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For the last five years Eric Tindill, a double international for New Zealand at Test level in cricket and rugby, has been cricket’s oldest living Test player. And two days ago, Tindill went past England’s Frank MacKinnon, who lived 98 years and 324 days, to become the oldest Test cricketer ever.
A left-hand opening batsman and wicketkeeper, Tindill toured England with Curly Page's team in 1937. On the way home he had the distinction of catching Don Bradman off Jack Cowie's bowling – the only time Bradman played against a New Zealand side. The match, between New Zealand and South Australia, was played in Adelaide to help cover debts incurred in England. Cowie and Tindill were delighted with their prized wicket, but others reckoned they cost New Zealand Cricket a fortune. Bradman was dismissed for 11 in the opening over on a Saturday morning and thousands of spectators, queuing for entry, simply turned around and left. Tindill also umpired in Tests and was a Wellington and New Zealand selector.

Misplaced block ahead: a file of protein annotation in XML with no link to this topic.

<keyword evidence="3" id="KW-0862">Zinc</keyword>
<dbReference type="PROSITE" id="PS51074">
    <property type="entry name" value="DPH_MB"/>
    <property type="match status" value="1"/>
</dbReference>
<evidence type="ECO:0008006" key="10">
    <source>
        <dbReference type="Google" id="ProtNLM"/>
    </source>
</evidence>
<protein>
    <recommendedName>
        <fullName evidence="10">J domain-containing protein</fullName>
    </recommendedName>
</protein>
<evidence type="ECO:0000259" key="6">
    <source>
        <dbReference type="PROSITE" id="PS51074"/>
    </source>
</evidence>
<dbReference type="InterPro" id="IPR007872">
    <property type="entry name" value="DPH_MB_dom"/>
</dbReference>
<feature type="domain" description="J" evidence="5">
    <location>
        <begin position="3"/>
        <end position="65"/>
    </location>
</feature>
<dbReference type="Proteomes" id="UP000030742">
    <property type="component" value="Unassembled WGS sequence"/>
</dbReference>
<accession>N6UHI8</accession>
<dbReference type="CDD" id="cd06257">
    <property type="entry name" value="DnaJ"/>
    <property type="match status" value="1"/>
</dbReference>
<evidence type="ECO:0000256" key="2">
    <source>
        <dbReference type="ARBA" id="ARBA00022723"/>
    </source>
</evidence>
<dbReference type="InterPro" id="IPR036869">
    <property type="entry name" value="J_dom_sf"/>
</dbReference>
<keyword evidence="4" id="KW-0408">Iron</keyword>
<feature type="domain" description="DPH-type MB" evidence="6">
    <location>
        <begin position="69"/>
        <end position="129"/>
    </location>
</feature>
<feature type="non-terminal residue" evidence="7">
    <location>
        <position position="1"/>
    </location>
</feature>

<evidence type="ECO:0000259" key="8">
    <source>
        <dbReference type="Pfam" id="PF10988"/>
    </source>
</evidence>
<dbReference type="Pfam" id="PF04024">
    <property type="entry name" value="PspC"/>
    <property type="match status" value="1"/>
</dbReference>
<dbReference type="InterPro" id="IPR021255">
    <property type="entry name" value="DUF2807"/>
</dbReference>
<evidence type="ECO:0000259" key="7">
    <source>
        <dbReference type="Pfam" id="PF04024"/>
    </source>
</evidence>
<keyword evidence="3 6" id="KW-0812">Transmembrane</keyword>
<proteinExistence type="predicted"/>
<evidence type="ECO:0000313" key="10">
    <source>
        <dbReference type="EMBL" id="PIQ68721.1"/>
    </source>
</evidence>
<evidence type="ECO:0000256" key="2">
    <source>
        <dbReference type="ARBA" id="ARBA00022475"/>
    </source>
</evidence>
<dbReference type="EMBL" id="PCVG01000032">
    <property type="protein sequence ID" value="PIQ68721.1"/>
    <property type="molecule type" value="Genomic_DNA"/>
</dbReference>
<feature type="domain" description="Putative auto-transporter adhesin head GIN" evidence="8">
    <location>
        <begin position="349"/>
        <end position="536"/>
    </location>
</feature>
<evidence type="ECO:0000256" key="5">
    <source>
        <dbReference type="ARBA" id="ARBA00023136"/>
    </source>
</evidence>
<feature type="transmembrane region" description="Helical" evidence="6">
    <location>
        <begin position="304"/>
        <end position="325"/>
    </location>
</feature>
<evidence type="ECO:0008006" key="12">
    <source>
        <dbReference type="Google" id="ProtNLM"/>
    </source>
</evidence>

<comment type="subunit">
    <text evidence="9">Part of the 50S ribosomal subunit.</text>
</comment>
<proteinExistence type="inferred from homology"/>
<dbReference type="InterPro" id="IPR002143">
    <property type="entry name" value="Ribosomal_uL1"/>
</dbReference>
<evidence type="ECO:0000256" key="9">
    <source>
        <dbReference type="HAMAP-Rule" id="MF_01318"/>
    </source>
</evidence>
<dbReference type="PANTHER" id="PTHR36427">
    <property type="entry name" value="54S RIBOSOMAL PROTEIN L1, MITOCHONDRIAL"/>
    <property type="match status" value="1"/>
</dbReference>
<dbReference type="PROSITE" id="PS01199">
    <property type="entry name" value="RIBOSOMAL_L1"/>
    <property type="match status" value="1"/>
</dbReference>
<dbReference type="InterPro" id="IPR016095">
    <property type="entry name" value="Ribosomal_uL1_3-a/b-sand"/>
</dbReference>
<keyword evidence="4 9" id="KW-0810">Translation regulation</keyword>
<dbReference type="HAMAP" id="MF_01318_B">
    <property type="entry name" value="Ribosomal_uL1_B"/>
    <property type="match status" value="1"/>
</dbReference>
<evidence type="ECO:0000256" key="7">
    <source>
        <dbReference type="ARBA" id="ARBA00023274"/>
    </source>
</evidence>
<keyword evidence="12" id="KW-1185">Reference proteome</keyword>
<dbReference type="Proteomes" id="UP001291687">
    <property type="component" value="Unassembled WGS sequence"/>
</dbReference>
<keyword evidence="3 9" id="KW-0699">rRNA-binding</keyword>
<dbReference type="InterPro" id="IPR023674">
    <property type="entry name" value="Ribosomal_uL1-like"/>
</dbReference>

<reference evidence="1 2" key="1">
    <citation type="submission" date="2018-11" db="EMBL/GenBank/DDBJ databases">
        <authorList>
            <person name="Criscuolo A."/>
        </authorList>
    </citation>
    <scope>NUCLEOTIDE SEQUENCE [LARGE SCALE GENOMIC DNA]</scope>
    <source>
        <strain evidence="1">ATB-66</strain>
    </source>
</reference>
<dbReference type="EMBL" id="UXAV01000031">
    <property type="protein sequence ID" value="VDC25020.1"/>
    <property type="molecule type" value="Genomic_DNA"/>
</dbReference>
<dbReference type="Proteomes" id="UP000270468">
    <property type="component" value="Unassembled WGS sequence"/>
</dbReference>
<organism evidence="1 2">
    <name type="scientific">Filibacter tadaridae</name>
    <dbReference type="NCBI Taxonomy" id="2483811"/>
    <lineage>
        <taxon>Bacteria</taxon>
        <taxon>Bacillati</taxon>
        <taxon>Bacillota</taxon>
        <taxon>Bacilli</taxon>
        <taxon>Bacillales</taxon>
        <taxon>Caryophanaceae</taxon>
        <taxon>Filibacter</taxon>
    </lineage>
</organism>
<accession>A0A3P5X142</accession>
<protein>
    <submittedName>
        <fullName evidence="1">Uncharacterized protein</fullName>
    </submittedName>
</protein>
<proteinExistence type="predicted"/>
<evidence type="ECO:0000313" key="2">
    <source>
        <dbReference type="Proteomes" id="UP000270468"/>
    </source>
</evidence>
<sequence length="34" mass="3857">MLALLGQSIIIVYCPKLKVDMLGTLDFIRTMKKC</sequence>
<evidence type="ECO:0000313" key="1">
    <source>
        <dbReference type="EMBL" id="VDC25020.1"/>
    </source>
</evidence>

Tindill was also an international rugby referee and is currently the oldest living All Black.